Mike Twite concluded in Car that ‘the Abarth is one of those cars you just seem to wish around bends… You point the steering wheel in the general direction of the corner without conscious effort at setting the car up, and seconds later it emerges at very high speed with no fuss at all… The disc/drum brake set-up copes with the performance extremely well – in fact, too well at times, for the fronts will lock up under really heavy pedal pressure. Despite this, we really did like the Radbourne Abarth 1300 an awful lot.’
Which rather begs the question – why didn’t it sell in greater numbers? That, and how did a London dealership end up making its own take on the Abarth theme, and with factory blessing?
The owner of this car, Radbourne Racing co-founder Lincoln Small, provides the back story. ‘I’ve been interested in cars ever since I was a boy. By the time I was about 15 years old I recognised that what I really lusted after were Italian cars and when I was old enough I bought a Fiat 600 from Jack Barclay of Berkeley Square. It was well known as a major Rolls-Royce and Bentley specialist but it also had the Fiat concession at that time.’
He formed Radbourne Racing not long after that with brothers Geoff and John Anstead. It initially operated solely as a Fiat dealership. ‘That was in September 1965. I was 21,’ recalls Small. ‘We were based in Isleworth, initially, but then moved to Holland Park where we had a showroom and a workshop.’ Opportunity then came a-knocking. ‘Abarth had fallen out of love with Tony Crook who’d had the concession previously. Abarth was only interested in competition and Tony was solely interested in road cars which I found strange because he had been such a successful racer himself. It was only much, much later in our relationship that I learned why Abarth was so keen that we ran a racing car – Abarth had an agreement with Fiat whereby it was paid a sum of lira every time a Fiat-powered Abarth won a motor sport event.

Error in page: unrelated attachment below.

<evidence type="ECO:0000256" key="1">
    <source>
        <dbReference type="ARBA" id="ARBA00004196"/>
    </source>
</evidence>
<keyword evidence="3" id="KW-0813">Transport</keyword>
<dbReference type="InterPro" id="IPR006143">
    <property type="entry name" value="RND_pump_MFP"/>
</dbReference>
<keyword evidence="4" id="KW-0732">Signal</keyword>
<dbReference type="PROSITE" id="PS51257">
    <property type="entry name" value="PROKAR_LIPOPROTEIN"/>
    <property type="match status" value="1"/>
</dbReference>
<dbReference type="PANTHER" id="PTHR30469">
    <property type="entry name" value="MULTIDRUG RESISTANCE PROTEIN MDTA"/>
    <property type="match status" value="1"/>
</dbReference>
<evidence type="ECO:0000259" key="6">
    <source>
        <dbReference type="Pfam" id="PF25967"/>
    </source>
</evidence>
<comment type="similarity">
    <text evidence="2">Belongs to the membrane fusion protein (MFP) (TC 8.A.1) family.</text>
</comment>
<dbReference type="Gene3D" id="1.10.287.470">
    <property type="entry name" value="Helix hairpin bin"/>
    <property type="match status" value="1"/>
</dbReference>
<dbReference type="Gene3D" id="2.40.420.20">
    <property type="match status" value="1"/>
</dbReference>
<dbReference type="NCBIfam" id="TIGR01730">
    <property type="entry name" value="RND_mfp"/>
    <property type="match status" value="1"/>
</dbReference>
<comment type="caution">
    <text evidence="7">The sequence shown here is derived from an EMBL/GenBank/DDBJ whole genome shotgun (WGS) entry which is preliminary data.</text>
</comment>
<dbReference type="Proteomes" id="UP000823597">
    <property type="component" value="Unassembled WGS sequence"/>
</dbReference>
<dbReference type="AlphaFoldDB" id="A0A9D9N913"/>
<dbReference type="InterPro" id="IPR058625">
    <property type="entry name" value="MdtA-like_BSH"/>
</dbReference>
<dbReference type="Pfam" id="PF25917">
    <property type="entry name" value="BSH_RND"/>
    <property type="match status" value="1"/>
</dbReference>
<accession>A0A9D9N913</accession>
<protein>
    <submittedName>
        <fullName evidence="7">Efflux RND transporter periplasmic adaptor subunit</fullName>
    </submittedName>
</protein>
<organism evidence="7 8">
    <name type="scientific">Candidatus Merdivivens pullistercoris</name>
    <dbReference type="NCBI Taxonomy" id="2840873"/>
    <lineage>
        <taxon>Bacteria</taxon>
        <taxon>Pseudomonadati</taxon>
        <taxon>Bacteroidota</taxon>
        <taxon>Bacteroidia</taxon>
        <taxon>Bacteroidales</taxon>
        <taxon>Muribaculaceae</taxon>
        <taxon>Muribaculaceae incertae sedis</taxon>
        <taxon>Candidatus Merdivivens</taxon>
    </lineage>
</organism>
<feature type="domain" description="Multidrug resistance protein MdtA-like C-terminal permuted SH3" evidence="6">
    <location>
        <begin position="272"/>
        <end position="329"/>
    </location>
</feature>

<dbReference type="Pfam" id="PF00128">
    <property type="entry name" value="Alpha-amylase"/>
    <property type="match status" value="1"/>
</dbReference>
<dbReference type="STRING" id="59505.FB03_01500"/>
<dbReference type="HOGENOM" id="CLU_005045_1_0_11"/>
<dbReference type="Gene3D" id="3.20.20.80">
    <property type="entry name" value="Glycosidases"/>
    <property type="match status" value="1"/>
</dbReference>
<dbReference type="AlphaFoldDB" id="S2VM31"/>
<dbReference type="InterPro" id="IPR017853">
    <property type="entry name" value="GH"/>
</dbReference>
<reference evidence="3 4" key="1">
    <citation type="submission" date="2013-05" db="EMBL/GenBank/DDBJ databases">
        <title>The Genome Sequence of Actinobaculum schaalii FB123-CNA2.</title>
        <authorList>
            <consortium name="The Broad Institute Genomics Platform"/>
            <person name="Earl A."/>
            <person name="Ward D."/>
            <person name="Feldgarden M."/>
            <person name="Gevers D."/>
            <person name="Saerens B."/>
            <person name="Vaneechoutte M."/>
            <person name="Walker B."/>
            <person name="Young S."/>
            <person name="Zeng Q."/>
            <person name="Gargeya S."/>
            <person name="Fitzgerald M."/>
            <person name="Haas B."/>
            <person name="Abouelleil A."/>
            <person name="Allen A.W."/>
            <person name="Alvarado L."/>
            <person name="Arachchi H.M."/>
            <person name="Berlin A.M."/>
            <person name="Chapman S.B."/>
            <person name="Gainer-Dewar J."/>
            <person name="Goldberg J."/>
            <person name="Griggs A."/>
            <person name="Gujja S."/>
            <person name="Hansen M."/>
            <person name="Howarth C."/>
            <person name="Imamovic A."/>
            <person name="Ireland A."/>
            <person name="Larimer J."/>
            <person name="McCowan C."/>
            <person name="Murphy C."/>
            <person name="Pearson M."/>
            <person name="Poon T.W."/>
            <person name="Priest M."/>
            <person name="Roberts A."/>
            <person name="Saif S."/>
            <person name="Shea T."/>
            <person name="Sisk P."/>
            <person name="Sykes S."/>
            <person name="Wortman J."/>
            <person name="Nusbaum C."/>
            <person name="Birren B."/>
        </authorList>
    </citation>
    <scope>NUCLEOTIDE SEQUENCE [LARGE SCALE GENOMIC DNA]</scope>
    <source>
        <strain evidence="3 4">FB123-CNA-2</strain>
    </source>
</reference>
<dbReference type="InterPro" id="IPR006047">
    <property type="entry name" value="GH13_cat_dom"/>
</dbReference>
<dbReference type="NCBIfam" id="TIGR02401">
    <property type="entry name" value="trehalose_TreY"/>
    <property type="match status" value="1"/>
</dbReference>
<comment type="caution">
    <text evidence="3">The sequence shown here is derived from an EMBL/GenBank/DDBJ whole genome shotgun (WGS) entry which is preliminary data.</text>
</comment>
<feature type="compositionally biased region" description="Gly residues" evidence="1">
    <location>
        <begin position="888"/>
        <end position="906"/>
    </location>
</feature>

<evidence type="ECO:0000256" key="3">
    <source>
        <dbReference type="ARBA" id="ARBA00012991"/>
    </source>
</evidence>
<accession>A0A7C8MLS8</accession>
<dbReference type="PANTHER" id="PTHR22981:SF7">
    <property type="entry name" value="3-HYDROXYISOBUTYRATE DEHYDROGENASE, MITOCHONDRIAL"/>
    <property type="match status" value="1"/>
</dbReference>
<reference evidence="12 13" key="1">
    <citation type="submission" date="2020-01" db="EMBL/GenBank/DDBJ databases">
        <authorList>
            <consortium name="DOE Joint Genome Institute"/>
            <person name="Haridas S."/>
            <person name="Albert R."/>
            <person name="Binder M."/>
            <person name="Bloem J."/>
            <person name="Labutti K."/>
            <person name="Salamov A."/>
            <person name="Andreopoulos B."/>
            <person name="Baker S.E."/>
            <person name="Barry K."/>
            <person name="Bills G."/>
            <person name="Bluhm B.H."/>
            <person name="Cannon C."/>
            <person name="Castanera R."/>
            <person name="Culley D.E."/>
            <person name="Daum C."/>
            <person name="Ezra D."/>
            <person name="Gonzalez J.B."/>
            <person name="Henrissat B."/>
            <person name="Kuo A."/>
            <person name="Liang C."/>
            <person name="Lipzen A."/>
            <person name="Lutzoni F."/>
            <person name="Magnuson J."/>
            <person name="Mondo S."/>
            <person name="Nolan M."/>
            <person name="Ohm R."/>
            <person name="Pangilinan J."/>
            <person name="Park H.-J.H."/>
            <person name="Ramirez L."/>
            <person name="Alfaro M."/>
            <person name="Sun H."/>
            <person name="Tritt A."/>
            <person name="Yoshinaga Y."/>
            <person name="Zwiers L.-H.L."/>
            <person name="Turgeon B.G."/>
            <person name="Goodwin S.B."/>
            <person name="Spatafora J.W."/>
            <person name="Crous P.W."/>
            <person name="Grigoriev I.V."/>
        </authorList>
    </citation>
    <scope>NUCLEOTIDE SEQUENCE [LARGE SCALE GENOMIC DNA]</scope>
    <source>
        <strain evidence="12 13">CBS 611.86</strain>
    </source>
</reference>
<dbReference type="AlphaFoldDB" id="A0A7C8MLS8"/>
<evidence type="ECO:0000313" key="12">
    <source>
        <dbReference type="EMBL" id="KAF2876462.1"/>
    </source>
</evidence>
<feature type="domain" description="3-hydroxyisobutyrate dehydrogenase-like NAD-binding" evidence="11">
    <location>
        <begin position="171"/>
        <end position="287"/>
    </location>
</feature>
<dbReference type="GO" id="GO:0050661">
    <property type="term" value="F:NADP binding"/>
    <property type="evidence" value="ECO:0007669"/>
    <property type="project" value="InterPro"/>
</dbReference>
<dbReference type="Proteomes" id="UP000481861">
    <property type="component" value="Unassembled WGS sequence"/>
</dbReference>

‘We were knocking our brains out in the British Saloon Car Championship and were lucky if we got a telegram from the factory. Around this time there was a guy called Wally Pratt, a nice old boy who had a Fiat 600 with some Abarth bits on it. He’d enter a Sevenoaks and District sprint and win the 850cc class and then maybe do the same at a Woburn Park hill climb. Wally would receive bottles of wine, presents – you name it. They loved him because nobody in Italy knew or cared what the event was, only that an Abarth had won something. The deal with Fiat represented a major part of Abarth’s income.
‘At the very start we took a Fiat 2100 estate and trailer over to Turin and negotiated the concession. We met Carlo Abarth – well, we did after he kept us waiting for three hours – and managed to get a 1000 Berlina Corsa for Geoff and John to race, hence the trailer. We also ran an 850TC and contested the 500-kilometre European Touring Car Championship round at Snetterton in 1966 as part of the works effort. We won our class. We also ran 595s, 695s and more in various other championships. It was in interesting time.’ If not necessarily a profitable one.
‘Abarth was always on at us, demanding ‘Why don’t you sell racing cars?’ Abarth sport-racers were hideously expensive, but we sold a few. We also brought various secondhand ones from Enzo Osella. He was an Abarth dealer before he became a constructor in his own right. From our point of view racing cars didn’t make a profit but motor sport gave us lots of publicity, which we needed. Ultimately, we reached an agreement whereby we would build Abarths under licence – 595s, 695s, 850 OTs, 1000 OT coupés and the rest. We priced them at £1 per 1cc – £595 for a 595 and so on.’
Suitably bolstered, Radbourne Racing then took a turn for the ambitious – it would become a car manufacturer. During a visit to Abarth’s Corso Marche factory Small noticed a batch of incomplete Abarth-Simcas built in 1962-1964.
Seizing the moment, he negotiated a deal with Abarth managing director Renzo Avidano for 30 bodyshells.
‘Everyone seemed to love the shape of that car, including me,’ Small recalls, ‘so we had this crazy idea that we could build them with pushrod engines rather than the expensive twin-cams. No problem. No problem other than it very nearly bankrupted us!
‘Geoff took control of building the car and deserves credit for effectively designing the thing. It took 15 months of development. We didn’t just stick in an engine from a Fiat 124 either. For starters, the engine was back-to-front relative to the saloon donor car so that had to be worked out.’
The solution turned out to be a special bellhousing that mated the Fiat engine to a Fiat 850 gearbox featuring a higher final drive ratio. The prototype was completed in mid-1968. ‘Abarth had done something similar with the 1300 OT, which was essentially a Fiat 850 with a 124-based engine, but we really did go through the whole car and re-engineer it. Geoff built each one with two mechanics, one Italian, the other Portuguese.